48 frames per second: challenging our emotional attachment to film

Interviewer: Andy Tootell (Ideas Lab)
Guest:  Dr James Walters
Recorded: 10/05/2012
Broadcast: 14/05/2012

Intro VO: Welcome to the Ideas Lab Predictor Podcast from the University of Birmingham. In each edition we hear from an expert in a different field, who gives us insider information on key trends, upcoming events, and what they think the near future holds.

Andy: Hello, today I’m with Dr James Walters who is Senior Lecturer in Film and Television Studies at the University of Birmingham. Hello James. 

James: Hello. 

Andy: So do you want to tell me a little bit about what it is that you do?

James:  Well I teach at the university.  I teach students on film and television courses and then my own research has been across a few different areas, both in film and television.  The couple of books that I’ve written have been in the broad area of fantasy film, thinking about an area of cinema that’s very popular with audiences and has sort of grown in popularity over time but hasn’t necessarily received a great deal of critical or theoretical attention.  So both books [are] really thinking about how we might define that area of film and how we might talk usefully about something that audiences clearly enjoy and that has quite a diverse output now.  Clearly there’s been some landmarks of fantasy film in the past few years and we’re leading up to further landmarks with things like the new Hobbit film that’s going to be released this winter.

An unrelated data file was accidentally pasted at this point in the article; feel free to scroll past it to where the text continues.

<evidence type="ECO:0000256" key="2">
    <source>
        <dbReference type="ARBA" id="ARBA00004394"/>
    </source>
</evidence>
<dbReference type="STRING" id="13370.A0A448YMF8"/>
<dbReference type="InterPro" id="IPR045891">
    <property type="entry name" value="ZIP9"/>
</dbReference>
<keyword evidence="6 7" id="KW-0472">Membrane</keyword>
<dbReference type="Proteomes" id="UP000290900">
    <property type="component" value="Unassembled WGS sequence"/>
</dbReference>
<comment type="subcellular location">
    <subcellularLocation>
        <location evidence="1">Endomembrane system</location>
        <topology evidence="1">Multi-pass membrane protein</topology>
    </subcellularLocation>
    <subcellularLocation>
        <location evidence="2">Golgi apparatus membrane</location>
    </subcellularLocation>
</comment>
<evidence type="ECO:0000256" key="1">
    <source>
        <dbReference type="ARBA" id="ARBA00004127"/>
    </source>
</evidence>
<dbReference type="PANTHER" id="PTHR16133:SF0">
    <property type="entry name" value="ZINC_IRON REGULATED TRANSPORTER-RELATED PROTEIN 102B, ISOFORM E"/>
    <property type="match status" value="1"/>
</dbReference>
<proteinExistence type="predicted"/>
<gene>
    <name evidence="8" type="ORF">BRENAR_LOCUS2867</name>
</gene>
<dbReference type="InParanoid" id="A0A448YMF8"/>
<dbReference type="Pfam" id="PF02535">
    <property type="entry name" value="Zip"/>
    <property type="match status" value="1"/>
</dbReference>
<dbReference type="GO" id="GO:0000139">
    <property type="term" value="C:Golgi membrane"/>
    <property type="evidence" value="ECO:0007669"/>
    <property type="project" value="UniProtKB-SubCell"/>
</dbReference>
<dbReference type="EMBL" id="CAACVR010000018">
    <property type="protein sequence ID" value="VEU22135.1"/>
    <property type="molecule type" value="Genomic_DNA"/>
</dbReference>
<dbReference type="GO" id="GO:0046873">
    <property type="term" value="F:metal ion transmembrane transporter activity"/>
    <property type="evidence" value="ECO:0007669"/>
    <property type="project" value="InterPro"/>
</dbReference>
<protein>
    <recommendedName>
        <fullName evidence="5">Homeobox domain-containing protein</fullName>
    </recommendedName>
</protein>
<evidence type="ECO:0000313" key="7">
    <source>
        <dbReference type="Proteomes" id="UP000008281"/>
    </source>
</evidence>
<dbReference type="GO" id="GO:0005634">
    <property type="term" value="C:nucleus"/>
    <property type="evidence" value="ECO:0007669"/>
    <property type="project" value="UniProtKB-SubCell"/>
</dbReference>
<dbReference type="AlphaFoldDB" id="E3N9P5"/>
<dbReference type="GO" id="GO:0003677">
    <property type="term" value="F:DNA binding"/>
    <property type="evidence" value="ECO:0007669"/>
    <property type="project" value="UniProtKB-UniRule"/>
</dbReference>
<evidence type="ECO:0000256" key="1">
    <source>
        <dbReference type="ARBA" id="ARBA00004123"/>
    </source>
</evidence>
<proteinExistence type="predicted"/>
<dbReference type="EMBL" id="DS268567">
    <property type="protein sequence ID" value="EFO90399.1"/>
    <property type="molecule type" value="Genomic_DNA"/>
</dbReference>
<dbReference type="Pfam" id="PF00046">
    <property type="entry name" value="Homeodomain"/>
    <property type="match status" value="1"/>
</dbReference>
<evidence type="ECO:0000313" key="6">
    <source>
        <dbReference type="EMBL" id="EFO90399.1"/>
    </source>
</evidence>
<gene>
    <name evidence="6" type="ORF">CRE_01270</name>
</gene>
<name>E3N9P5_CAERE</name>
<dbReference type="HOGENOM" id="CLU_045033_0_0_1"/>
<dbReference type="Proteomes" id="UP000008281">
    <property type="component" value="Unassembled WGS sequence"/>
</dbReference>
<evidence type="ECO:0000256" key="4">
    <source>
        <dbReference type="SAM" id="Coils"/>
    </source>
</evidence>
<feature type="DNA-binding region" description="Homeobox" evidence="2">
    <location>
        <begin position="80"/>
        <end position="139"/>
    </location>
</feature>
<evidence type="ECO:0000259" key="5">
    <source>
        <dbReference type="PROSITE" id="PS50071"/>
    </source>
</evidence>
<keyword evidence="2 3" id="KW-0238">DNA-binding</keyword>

Andy: December?

James: Yes.   

Andy: And the landmark that you’re referring to, for those who don’t know, is that Peter Jackson the director is going to be shooting this at 48 frames per second – it’s normally 24[fps] which is the experience we’re all used to – and that’s caused quite a bit of controversy. It’s been very divisive. 

James: Well it has really because edited sections of the film were shown to quite a select preview audience and the reaction to this different frame rate wasn't necessarily positive. People found it quite disorientating and interestingly, people were suggesting that it was almost too real, that it showed the artifice  of the film far too much, whereas in people’s minds perhaps the 24 frames per second rate was more cinematic.  So it was seen to be not quite the cinematic experience that people would expect. Now Peter Jackson’s obviously defended this and sort of said that you have to give it time, that actually with any change there's a period of adjustment and, you know, a ten minute segment isn’t quite long enough to - 

Andy: Although, he suggested that ten minutes would be, in the actual film, ten minutes would be about the time he suspected it would take audiences to adapt. 

James: Which I quite liked that, yeah, and maybe he’ll have a ten minute credit sequence so people can just adapt. 

Andy: Yes, break them in gently!